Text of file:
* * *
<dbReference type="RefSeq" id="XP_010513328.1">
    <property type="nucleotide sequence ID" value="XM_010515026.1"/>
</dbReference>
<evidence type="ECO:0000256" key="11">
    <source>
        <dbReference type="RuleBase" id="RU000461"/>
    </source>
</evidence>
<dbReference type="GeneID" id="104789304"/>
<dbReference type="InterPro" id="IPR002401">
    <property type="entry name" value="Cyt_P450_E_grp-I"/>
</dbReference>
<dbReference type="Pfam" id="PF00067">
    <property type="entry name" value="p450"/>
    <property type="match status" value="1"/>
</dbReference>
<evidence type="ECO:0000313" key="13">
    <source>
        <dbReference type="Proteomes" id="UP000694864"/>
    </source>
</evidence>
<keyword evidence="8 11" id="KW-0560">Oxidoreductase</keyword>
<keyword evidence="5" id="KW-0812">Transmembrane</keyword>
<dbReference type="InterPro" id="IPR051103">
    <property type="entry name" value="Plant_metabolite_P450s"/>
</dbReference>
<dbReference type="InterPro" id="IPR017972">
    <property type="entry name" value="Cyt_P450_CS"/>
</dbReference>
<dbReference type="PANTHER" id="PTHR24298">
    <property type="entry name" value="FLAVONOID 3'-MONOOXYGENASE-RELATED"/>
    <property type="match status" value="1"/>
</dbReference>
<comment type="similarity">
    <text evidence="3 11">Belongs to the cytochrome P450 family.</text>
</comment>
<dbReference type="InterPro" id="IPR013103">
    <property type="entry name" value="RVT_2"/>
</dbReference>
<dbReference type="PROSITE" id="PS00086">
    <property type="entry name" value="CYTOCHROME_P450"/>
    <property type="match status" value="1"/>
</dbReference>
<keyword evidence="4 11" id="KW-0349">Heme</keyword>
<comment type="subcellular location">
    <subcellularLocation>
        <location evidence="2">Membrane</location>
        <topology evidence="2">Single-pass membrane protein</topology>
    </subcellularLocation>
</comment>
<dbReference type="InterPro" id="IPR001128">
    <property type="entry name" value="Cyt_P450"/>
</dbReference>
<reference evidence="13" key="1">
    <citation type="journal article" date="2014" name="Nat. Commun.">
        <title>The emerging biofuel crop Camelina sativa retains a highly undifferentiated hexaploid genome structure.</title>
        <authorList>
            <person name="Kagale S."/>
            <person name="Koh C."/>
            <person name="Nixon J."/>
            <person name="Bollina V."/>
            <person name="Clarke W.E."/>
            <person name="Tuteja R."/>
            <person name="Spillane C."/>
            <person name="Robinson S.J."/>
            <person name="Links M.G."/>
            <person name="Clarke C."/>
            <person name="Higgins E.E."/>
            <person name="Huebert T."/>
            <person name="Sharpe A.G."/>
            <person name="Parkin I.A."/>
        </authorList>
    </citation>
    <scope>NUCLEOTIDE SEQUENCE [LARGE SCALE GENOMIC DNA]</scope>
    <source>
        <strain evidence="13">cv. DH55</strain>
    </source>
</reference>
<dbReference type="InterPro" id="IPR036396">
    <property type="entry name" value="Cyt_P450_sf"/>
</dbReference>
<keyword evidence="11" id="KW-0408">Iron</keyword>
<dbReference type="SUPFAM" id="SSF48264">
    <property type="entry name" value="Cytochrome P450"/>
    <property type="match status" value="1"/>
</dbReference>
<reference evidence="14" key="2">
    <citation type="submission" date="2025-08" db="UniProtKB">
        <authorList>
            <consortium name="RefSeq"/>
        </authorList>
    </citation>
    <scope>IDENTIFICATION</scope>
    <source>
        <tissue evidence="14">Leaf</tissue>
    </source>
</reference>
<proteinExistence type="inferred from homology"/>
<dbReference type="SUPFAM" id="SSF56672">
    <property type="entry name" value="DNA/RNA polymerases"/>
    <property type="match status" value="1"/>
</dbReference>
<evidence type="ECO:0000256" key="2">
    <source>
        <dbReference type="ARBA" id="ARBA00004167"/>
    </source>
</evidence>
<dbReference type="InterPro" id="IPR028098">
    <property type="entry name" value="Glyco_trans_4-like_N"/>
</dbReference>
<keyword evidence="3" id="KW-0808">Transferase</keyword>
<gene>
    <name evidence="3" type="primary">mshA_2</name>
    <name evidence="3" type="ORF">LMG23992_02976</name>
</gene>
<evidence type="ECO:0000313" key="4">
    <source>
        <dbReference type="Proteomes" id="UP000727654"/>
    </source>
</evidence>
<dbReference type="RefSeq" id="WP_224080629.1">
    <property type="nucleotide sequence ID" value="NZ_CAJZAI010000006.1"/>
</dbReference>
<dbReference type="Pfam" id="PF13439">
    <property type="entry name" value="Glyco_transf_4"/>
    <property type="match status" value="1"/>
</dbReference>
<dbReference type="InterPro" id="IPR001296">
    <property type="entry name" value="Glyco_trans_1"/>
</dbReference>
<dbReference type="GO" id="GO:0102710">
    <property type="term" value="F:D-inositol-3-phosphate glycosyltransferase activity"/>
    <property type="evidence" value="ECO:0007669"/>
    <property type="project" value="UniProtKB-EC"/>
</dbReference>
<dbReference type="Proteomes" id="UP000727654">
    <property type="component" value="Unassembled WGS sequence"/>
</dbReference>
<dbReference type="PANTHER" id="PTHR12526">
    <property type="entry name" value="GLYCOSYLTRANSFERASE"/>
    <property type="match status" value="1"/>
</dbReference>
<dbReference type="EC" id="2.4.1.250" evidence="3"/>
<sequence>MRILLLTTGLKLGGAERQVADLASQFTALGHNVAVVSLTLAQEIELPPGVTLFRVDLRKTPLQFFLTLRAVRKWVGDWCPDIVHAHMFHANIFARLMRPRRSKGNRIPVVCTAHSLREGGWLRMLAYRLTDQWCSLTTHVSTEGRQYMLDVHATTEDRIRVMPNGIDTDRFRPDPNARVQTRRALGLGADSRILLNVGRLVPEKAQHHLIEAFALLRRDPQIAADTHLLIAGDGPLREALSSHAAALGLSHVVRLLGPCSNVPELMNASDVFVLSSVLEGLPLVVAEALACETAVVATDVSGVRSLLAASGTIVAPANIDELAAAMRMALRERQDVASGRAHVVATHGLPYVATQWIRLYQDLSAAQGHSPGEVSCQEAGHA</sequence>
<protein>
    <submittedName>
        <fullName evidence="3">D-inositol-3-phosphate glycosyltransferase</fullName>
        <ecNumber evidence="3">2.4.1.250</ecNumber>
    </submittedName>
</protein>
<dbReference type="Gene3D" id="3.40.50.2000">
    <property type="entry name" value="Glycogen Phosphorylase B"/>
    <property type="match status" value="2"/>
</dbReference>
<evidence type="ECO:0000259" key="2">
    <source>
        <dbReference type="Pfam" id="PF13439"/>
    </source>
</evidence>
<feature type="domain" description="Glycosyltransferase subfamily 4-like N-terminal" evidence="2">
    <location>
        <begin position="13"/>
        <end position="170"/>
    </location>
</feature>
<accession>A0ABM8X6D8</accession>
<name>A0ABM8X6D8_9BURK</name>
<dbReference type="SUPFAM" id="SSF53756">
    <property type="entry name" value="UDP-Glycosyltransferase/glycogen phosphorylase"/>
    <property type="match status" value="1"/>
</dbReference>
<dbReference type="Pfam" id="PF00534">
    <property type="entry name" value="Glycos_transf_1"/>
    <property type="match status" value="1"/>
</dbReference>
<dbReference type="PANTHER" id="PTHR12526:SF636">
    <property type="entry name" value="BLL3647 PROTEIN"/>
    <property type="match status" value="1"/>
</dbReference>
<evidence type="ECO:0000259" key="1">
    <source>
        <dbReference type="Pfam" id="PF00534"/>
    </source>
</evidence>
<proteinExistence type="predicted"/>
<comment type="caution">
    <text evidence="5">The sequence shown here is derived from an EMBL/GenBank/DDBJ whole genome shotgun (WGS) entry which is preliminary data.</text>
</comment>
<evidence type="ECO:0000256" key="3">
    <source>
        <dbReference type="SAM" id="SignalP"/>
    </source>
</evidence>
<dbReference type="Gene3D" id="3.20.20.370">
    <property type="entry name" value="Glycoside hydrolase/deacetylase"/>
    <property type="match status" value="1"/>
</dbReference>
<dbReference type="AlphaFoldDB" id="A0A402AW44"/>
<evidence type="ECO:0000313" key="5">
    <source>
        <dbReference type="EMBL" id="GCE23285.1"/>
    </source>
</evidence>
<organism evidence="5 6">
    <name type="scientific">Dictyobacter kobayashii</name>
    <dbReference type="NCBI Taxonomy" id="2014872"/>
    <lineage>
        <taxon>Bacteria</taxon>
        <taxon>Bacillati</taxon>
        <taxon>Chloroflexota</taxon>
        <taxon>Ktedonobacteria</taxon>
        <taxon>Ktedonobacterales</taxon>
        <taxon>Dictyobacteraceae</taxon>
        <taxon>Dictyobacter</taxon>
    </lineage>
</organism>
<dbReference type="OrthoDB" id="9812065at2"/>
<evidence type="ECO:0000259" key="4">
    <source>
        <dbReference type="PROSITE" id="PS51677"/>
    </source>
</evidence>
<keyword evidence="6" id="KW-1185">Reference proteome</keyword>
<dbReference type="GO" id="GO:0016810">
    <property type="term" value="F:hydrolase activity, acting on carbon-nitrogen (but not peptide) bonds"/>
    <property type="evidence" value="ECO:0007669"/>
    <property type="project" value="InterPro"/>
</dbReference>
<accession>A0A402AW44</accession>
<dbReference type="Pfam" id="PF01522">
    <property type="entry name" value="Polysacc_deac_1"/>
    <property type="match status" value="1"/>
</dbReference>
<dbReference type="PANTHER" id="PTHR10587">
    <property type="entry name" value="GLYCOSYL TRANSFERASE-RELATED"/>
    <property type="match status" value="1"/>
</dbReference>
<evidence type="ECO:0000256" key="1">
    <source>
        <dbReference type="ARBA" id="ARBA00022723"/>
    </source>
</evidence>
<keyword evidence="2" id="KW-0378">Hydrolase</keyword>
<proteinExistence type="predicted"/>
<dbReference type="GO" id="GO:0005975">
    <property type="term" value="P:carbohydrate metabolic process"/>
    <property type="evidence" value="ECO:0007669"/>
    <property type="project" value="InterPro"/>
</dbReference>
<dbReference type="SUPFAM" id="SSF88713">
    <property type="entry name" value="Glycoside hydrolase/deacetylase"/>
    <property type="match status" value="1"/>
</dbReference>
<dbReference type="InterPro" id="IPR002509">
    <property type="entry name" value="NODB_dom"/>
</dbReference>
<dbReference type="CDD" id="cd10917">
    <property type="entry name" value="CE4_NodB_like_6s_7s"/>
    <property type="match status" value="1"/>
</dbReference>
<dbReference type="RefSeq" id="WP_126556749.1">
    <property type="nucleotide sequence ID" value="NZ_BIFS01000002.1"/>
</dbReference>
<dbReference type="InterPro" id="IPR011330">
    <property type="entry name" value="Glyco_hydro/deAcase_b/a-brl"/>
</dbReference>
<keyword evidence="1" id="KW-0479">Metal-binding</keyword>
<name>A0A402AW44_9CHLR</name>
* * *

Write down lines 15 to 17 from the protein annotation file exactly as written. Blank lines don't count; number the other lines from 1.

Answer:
    <property type="match status" value="1"/>
</dbReference>
<evidence type="ECO:0000313" key="13">